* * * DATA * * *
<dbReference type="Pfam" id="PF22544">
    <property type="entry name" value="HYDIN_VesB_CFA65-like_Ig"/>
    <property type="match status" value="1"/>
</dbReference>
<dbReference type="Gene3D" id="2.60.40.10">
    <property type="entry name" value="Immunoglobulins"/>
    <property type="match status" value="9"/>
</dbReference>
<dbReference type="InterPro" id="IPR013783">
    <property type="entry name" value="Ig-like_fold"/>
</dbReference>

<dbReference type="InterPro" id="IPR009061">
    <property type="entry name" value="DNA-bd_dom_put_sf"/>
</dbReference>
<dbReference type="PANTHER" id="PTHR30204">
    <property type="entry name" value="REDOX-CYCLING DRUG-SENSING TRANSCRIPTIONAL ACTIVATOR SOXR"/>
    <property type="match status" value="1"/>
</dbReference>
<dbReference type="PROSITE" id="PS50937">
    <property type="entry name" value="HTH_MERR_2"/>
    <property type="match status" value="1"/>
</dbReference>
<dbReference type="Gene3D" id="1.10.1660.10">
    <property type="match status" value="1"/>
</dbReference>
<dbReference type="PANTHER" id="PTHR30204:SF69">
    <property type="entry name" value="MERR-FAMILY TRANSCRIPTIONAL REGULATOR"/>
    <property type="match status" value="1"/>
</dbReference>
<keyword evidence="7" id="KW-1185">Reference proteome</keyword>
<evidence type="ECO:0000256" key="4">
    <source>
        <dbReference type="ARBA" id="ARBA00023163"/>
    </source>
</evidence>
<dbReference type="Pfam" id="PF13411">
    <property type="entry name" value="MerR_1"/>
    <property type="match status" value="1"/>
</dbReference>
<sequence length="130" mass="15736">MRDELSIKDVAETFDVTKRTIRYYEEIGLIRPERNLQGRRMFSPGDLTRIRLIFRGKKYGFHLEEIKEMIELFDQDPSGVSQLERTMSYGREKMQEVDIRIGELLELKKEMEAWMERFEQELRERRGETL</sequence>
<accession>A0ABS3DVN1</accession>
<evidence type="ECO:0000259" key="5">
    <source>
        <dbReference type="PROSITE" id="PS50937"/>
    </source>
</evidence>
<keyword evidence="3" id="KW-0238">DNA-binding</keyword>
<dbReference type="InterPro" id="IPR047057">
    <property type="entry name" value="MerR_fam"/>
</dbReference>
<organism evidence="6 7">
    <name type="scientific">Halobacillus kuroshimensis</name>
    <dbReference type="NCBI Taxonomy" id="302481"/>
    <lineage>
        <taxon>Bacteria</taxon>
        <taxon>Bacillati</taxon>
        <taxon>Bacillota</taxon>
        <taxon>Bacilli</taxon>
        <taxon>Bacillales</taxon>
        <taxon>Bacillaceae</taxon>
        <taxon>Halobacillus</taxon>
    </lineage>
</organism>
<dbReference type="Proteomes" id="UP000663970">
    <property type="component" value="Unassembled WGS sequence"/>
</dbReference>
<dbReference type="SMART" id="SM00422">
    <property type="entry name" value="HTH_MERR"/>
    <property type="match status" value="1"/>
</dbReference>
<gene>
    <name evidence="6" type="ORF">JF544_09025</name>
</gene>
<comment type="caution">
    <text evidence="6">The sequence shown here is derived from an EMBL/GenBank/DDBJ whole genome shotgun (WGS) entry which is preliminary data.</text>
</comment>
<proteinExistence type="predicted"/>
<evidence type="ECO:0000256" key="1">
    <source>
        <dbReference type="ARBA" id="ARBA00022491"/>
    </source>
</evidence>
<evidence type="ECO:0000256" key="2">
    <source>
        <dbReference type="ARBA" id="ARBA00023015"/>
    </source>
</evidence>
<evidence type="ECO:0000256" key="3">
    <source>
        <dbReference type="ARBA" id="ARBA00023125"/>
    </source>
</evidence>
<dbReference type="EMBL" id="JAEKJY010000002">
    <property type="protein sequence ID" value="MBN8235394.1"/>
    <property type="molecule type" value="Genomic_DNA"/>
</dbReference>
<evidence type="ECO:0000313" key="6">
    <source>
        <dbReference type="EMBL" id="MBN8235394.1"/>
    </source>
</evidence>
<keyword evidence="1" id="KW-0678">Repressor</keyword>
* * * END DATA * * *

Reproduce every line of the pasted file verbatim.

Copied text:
<dbReference type="Pfam" id="PF22544">
    <property type="entry name" value="HYDIN_VesB_CFA65-like_Ig"/>
    <property type="match status" value="1"/>
</dbReference>
<dbReference type="Gene3D" id="2.60.40.10">
    <property type="entry name" value="Immunoglobulins"/>
    <property type="match status" value="9"/>
</dbReference>
<dbReference type="InterPro" id="IPR013783">
    <property type="entry name" value="Ig-like_fold"/>
</dbReference>

<dbReference type="InterPro" id="IPR009061">
    <property type="entry name" value="DNA-bd_dom_put_sf"/>
</dbReference>
<dbReference type="PANTHER" id="PTHR30204">
    <property type="entry name" value="REDOX-CYCLING DRUG-SENSING TRANSCRIPTIONAL ACTIVATOR SOXR"/>
    <property type="match status" value="1"/>
</dbReference>
<dbReference type="PROSITE" id="PS50937">
    <property type="entry name" value="HTH_MERR_2"/>
    <property type="match status" value="1"/>
</dbReference>
<dbReference type="Gene3D" id="1.10.1660.10">
    <property type="match status" value="1"/>
</dbReference>
<dbReference type="PANTHER" id="PTHR30204:SF69">
    <property type="entry name" value="MERR-FAMILY TRANSCRIPTIONAL REGULATOR"/>
    <property type="match status" value="1"/>
</dbReference>
<keyword evidence="7" id="KW-1185">Reference proteome</keyword>
<evidence type="ECO:0000256" key="4">
    <source>
        <dbReference type="ARBA" id="ARBA00023163"/>
    </source>
</evidence>
<dbReference type="Pfam" id="PF13411">
    <property type="entry name" value="MerR_1"/>
    <property type="match status" value="1"/>
</dbReference>
<sequence length="130" mass="15736">MRDELSIKDVAETFDVTKRTIRYYEEIGLIRPERNLQGRRMFSPGDLTRIRLIFRGKKYGFHLEEIKEMIELFDQDPSGVSQLERTMSYGREKMQEVDIRIGELLELKKEMEAWMERFEQELRERRGETL</sequence>
<accession>A0ABS3DVN1</accession>
<evidence type="ECO:0000259" key="5">
    <source>
        <dbReference type="PROSITE" id="PS50937"/>
    </source>
</evidence>
<keyword evidence="3" id="KW-0238">DNA-binding</keyword>
<dbReference type="InterPro" id="IPR047057">
    <property type="entry name" value="MerR_fam"/>
</dbReference>
<organism evidence="6 7">
    <name type="scientific">Halobacillus kuroshimensis</name>
    <dbReference type="NCBI Taxonomy" id="302481"/>
    <lineage>
        <taxon>Bacteria</taxon>
        <taxon>Bacillati</taxon>
        <taxon>Bacillota</taxon>
        <taxon>Bacilli</taxon>
        <taxon>Bacillales</taxon>
        <taxon>Bacillaceae</taxon>
        <taxon>Halobacillus</taxon>
    </lineage>
</organism>
<dbReference type="Proteomes" id="UP000663970">
    <property type="component" value="Unassembled WGS sequence"/>
</dbReference>
<dbReference type="SMART" id="SM00422">
    <property type="entry name" value="HTH_MERR"/>
    <property type="match status" value="1"/>
</dbReference>
<gene>
    <name evidence="6" type="ORF">JF544_09025</name>
</gene>
<comment type="caution">
    <text evidence="6">The sequence shown here is derived from an EMBL/GenBank/DDBJ whole genome shotgun (WGS) entry which is preliminary data.</text>
</comment>
<proteinExistence type="predicted"/>
<evidence type="ECO:0000256" key="1">
    <source>
        <dbReference type="ARBA" id="ARBA00022491"/>
    </source>
</evidence>
<evidence type="ECO:0000256" key="2">
    <source>
        <dbReference type="ARBA" id="ARBA00023015"/>
    </source>
</evidence>
<evidence type="ECO:0000256" key="3">
    <source>
        <dbReference type="ARBA" id="ARBA00023125"/>
    </source>
</evidence>
<dbReference type="EMBL" id="JAEKJY010000002">
    <property type="protein sequence ID" value="MBN8235394.1"/>
    <property type="molecule type" value="Genomic_DNA"/>
</dbReference>
<evidence type="ECO:0000313" key="6">
    <source>
        <dbReference type="EMBL" id="MBN8235394.1"/>
    </source>
</evidence>
<keyword evidence="1" id="KW-0678">Repressor</keyword>